EDIT: Actually, you’re right removing the only property from make is a breaking change. I guess I should patch and depreciate the old functionality…


#11

I like what you have done here alot…
I will be recommending this to my team…


#12

@shaydoc thanks!

In my current role we’re using Vuex / Flux less and less as it happens.

This certainly makes it easier when you need to use it though.


#13

I am interested. Why are you using Vuex less and less?
What have you decided to use as an alternative?


#14

It depends, on a bunch of things.

The prevailing narrative is “put it in Vuex, better safe than sorry!”. We’ve found it just adds needless thick, impermeable layers where none are needed.

If you look at what you need to store and where, much of it just doesn’t need to be shared.

Additionally, we’ve increasingly come to see passing API calls through Vuex as an anti-pattern. Usually, a component needs some API data, so just get it. Why jump through the hoops of store setup, state mapping and action dispatching?

As such, I recently wrote Axios Actions which is an alternate layer to Vuex Actions:

It bundles endpoints as callable, reusable services, with a bunch of API-specific functionality like load state and errors. It makes it really easy to call endpoints, and you can include it in your component’s data and it becomes reactive.

If you like you can still commit its results to Vuex, or just let the ApiEndpoint or ApiResource classes manage the data for you, which is much better for CRUD (slightly over-simplified example follows):

<template>
  <ul v-if="endpoint.items && endpoint.items.length">
    <li v-for="item in endpoint.items">{{ item }}</li>
  </ul>
</template>

<script>
import axios from '../lib/axios'
import ApiEndpoint from 'axios-actions'

const endpoint = new ApiEndpoint(axios, 'comments/:id')

export default {
  data () {
    return {
      endpoint: endpoint.when('create update delete', () => this.endpoint.index())
    }
  },
  
  mounted () {
    this.endpoint.index()
  }
}
</script>

When it comes to big, complex components, we’ve found that creating ES6 classes with all their own methods to update themselves are much more flexible and expressive than writing Vuex stores, and you skip all the setup of both the store and the mapped state / getters / mutations / actions.

Rather than the coupling being with an impermeable store, set by path, it’s with a lightweight, flexible class which you just pass in:

class Thing {
  things: Array<Thing>
  
  constructor (data) {
    Object.assign(this, data)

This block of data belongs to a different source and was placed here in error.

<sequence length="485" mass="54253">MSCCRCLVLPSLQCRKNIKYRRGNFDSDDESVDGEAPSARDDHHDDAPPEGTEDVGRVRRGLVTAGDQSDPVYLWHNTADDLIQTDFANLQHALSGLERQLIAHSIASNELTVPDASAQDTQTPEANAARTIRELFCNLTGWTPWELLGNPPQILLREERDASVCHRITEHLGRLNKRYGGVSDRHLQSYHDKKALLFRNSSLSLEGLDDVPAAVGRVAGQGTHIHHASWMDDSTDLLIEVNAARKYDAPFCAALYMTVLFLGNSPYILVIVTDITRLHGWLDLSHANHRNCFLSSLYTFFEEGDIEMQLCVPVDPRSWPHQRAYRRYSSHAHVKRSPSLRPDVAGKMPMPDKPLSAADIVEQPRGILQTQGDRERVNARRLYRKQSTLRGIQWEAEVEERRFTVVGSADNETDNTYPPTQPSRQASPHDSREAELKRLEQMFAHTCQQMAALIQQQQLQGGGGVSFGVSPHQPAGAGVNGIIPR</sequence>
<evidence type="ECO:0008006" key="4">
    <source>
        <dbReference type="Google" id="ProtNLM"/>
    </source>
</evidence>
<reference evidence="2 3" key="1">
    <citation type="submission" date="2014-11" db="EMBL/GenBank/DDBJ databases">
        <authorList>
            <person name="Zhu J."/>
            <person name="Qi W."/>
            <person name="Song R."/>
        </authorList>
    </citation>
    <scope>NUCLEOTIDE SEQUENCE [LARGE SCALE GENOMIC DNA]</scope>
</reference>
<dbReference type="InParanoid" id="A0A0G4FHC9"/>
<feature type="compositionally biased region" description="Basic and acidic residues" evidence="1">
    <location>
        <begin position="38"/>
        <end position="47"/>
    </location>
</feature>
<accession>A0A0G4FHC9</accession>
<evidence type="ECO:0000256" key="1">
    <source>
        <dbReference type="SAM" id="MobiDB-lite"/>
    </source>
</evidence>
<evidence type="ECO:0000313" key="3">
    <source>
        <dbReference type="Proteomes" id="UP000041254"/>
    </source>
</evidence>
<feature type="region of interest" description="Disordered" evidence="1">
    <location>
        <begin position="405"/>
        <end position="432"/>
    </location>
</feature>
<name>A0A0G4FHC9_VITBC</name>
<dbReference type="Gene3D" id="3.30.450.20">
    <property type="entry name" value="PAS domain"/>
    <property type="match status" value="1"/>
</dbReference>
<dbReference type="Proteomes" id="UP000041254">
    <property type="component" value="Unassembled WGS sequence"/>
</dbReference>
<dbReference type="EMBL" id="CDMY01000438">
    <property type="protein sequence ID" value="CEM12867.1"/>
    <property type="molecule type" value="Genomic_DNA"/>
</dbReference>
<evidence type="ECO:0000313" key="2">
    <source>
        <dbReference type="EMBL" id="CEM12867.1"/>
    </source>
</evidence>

}

  addThing (thing) {
    this.things.push(new Thing(thing))
  }

  bar () {
    // do something with thing
  }
}

You instantiate the class, pass via a prop and have the component interact with it directly:

<thing :thing="thing" />
<template>
  <ul>
    <li v-for="item in thing">{{ item.blah }}
      <ul if="item.things">
        <li v-for="thing in item.things">{{ thing }}</li>
      </ul>
    </li>
  </ul>
</template>

<script>
export default {
  props: {
    thing: Thing
  },

  methods: {
    onAddThing (thing) {
      this.thing.addThing(thing)
    }
  }
}
</script>

Because Vue makes anything inside a component reactive anyway, all the logic can be inside the instance, or its child instances, and our components can stay light. You can pass around instances inside or outside components, in tests, in the console, you name it.

I’m glad I know Vuex, but there’s really only a few things we need it for.

Since taking it out of a bunch of places in the app, we’re much more productive, and it’s been much easier to model the data for the data it is, not the store we need it to be.


#15

I see the logic in what you have said. I am not a massive Vuex/Flux fan everything. The uses cases for sharing state limited on my application also, and I tend to agree about api calls through Vuex as an anti-pattern.

This kind of composition interests me

  <data-comp :url="endpoint">
       <my-comp slot-scope={data, isloading, error, add, edit, delete}  
                @add="onAdd" 
                @edit="onEdit" 
               @delete="onDelete" />  
  </data-comp>

#16

I don’t know if I would go that far, but I have seen people create a vuex store for every crud endpoint, which I don’t like.

I’m personally guilty of using too many vuex store with no reason. Right now I try to avoid vuex until it becomes necessary.


#17

Yeah, I saw that in the Adam Wathan videos. It’s very cool!

It would work really well with Axios Actions; I see a demo coming on


#18

That sounds promising.
I am looking at options for building a widget plugin system for an editor integration currently and using this web component style approach is very appealing.


#19

I agree that I wouldn’t call it an anti-pattern. I think it’s a per use case scenario. Not all api calls have to go through the store, but if it makes sense then there’s no reason to avoid it.

I also agree that the app doesn’t have to have a 1:1 component to Vuex state at all times. Sometimes the state only relates to that one component (a form for example) in which case ensuring a 1:1 state with Vuex is just tedious and can be unnecessary.


#20

Its interesting. It always comes down to decision making and identifying what is right for Vuex and what is not. It is a useful library in the correct context.